Click each image to enlarge it.

 

 

 

 

 

 

 

 

 

 

 

Our local forecast

 

November 24, 2018
Saturday forecast: Intervals of clouds.  Cool temperatures.  Temperatures will be dependent on cloud cover.  If clouds are thicker then temperatures will be lower.
Temperatures:  MO ~ 58 to 64       IL ~ 58 to 64         KY ~ 58 to 64      TN ~ 60 to 64
What is the chance of precipitation? MO ~ 0%     IL ~ 0%     KY ~ 0%     TN ~ 0%
Coverage of precipitation:  None
Is snow or ice anticipated?  No
Wind:  Becoming southwest at 6 to 12 mph with gusts to 20 mph
What impacts are anticipated from the weather? None
My confidence in the forecast verifying: High (70% confidence)
Is severe weather expected? No
The NWS defines severe weather as 58 mph wind or great, 1″ hail or larger, and/or tornadoes
Should I cancel my outdoor plans? No
UV Index: 3 to 4 Medium
Sunrise: 6:44 AM

 

Saturday Night Forecast Details:
Forecast:  Mostly clear early.  Some increase in clouds overnight.  Cool temperatures.  We should remain dry.  There is a small chance of a light shower after 3 AM across our western counties of southeast Missouri.  Patchy fog possible.
Temperatures: MO ~ 42 to 46       IL ~  42 to 46    KY ~ 42 to 46      TN ~ 42 to 46
What is the chance of precipitation?  MO ~ 10% late     IL ~ 10%     KY ~ 0%     TN ~ 0%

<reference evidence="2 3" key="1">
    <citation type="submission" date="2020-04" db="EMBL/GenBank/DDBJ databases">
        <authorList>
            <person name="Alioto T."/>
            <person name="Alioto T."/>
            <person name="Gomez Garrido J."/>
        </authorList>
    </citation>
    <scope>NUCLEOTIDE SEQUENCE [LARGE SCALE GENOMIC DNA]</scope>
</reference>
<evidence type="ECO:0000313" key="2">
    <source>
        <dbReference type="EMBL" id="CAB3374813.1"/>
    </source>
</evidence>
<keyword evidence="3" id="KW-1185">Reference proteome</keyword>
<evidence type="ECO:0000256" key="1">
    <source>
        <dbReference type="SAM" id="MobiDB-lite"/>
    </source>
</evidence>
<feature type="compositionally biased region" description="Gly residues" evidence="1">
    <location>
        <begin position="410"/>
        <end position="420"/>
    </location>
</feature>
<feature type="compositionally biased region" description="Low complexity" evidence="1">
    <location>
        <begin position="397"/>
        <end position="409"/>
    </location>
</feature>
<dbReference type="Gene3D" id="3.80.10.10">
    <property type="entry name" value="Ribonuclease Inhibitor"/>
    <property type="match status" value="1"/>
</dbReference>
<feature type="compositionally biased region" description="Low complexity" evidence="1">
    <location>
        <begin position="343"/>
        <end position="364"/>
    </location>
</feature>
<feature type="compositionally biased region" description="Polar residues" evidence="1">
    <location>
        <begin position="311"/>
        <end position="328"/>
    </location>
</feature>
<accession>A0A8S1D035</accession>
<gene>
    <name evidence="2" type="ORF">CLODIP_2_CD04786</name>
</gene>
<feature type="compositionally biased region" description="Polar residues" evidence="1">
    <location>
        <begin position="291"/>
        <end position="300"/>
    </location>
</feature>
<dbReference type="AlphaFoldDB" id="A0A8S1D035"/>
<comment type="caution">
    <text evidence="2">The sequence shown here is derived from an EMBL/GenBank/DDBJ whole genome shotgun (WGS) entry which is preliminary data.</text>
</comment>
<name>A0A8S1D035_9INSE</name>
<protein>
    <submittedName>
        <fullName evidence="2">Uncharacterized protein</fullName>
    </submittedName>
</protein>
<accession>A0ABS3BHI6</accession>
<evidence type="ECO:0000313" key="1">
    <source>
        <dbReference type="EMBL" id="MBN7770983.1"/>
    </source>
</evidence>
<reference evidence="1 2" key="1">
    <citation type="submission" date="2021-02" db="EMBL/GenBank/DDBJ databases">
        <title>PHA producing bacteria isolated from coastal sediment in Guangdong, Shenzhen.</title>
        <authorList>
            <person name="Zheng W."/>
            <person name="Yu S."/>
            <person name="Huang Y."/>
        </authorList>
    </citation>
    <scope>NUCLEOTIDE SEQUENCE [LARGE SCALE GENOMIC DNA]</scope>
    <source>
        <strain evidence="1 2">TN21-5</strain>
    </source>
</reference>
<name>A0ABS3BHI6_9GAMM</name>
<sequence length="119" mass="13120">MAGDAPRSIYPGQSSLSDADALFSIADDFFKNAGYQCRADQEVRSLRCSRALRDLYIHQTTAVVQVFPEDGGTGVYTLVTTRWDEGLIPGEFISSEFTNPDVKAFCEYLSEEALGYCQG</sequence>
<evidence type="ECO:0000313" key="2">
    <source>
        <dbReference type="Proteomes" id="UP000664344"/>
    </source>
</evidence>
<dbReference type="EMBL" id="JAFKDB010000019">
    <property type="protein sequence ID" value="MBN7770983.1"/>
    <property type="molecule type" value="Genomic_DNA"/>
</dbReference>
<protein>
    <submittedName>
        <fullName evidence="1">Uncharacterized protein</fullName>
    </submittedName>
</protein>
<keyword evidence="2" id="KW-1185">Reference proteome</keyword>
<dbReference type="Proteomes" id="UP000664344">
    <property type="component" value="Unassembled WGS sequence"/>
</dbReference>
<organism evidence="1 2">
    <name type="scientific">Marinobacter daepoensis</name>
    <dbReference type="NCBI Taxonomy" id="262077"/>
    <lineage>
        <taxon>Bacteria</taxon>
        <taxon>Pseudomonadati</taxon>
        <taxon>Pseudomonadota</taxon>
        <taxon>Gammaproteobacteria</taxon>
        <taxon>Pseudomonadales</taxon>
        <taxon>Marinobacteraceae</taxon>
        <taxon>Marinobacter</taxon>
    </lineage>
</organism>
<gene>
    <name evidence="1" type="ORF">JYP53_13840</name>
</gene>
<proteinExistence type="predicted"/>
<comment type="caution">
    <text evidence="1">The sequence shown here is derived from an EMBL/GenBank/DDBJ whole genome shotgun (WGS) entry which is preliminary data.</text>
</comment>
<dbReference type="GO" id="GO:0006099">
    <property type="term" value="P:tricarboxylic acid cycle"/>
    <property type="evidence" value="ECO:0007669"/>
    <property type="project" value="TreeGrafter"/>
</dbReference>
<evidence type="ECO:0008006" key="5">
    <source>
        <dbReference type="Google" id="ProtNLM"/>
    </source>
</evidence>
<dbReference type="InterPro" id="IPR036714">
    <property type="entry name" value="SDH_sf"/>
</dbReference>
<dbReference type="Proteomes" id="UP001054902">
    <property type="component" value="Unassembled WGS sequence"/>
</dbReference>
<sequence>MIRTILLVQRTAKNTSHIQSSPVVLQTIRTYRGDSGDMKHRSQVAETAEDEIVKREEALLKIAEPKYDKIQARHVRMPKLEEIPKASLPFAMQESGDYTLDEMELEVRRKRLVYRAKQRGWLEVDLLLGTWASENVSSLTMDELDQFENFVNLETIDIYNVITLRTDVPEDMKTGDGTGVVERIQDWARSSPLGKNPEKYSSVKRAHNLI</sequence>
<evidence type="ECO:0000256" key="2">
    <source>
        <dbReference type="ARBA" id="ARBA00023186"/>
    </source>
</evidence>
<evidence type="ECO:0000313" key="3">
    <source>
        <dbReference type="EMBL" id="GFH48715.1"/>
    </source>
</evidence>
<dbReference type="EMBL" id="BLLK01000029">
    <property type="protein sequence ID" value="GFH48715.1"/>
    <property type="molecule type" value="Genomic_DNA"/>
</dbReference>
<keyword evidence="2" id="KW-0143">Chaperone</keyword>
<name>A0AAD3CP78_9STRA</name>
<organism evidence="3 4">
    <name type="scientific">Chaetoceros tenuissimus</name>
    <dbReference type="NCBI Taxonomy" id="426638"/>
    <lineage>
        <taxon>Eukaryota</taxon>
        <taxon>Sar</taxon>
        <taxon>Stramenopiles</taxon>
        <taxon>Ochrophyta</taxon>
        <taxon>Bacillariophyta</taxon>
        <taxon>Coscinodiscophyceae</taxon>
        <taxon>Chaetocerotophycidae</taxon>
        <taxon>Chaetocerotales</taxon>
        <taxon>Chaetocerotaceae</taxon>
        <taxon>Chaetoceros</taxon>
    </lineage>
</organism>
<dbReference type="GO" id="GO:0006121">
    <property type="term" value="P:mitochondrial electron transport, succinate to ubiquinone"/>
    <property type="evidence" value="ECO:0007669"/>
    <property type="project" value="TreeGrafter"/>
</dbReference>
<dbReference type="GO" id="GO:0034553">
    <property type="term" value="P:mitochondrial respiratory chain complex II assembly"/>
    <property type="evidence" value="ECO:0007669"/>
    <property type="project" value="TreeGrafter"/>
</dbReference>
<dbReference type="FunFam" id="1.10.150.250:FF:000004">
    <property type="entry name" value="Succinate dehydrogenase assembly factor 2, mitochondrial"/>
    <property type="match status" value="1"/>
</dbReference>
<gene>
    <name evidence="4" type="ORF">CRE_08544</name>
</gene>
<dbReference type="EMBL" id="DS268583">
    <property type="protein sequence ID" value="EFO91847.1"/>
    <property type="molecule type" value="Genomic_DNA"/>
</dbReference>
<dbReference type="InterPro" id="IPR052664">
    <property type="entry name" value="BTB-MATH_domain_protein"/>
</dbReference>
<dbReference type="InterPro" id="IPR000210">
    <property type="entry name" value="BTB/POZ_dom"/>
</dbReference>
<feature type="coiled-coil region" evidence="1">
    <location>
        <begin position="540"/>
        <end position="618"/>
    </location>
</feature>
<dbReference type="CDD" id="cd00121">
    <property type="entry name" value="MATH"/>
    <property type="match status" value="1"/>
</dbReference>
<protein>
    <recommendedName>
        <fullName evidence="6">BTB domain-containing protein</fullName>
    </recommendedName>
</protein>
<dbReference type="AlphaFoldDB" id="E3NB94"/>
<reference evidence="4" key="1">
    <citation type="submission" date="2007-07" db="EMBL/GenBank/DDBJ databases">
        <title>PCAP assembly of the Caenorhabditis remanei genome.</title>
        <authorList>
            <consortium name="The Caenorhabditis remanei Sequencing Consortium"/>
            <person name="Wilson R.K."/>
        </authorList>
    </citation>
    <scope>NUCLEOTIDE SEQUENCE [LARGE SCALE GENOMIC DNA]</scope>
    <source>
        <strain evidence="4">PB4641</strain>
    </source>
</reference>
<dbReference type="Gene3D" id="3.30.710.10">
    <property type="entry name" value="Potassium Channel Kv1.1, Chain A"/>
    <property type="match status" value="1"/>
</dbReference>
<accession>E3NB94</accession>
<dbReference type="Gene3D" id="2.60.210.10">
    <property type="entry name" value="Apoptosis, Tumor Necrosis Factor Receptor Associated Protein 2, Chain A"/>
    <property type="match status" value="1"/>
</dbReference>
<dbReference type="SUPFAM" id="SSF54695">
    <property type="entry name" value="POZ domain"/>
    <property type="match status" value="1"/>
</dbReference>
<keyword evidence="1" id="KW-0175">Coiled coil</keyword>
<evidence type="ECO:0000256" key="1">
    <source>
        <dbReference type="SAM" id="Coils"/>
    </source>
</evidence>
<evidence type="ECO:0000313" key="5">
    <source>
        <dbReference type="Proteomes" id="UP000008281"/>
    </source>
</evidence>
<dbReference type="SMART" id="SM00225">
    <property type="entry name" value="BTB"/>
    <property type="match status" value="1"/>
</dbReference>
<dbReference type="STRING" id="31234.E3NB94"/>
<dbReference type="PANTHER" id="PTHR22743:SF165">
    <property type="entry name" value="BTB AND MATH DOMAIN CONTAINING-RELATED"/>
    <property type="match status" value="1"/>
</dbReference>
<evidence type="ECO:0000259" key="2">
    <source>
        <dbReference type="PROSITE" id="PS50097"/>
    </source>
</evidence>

Coverage of precipitation:  Most likely none.
Is snow or ice anticipated?  No
Wind:  South at 7 to 14 mph with gusts to 20 mph
What impacts are anticipated from the weather? None
My confidence in the forecast verifying: Medium (60% confidence)
Is severe weather expected? No
The NWS defines severe weather as 58 mph wind or great, 1″ hail or larger, and/or tornadoes
Should I cancel my outdoor plans?  No
Sunset: 4:39 PM
Moonrise:  6:17  PM Waning Gibbous
Moonset:  8:02 AM

 

November 25, 2018
Sunday forecast: Intervals of clouds. Becoming windy.  We will have showers developing.  Some areas may remain completely dry.  The system is a bit moisture starved over our region.  Rain totals will be on the light side.  Less than 0.25″ is anticipated.   Warmer ahead of the incoming cold front on southerly winds.  Parts of western Kentucky and Tennessee could even approach the 70 degree mark.
Temperatures:  MO ~ 55 to 60       IL ~ 58 to 64        KY ~ 64 to 70       TN ~ 65 to 70
What is the chance of precipitation? MO ~ 40%     IL ~ 40%     KY ~ 30%     TN ~ 30%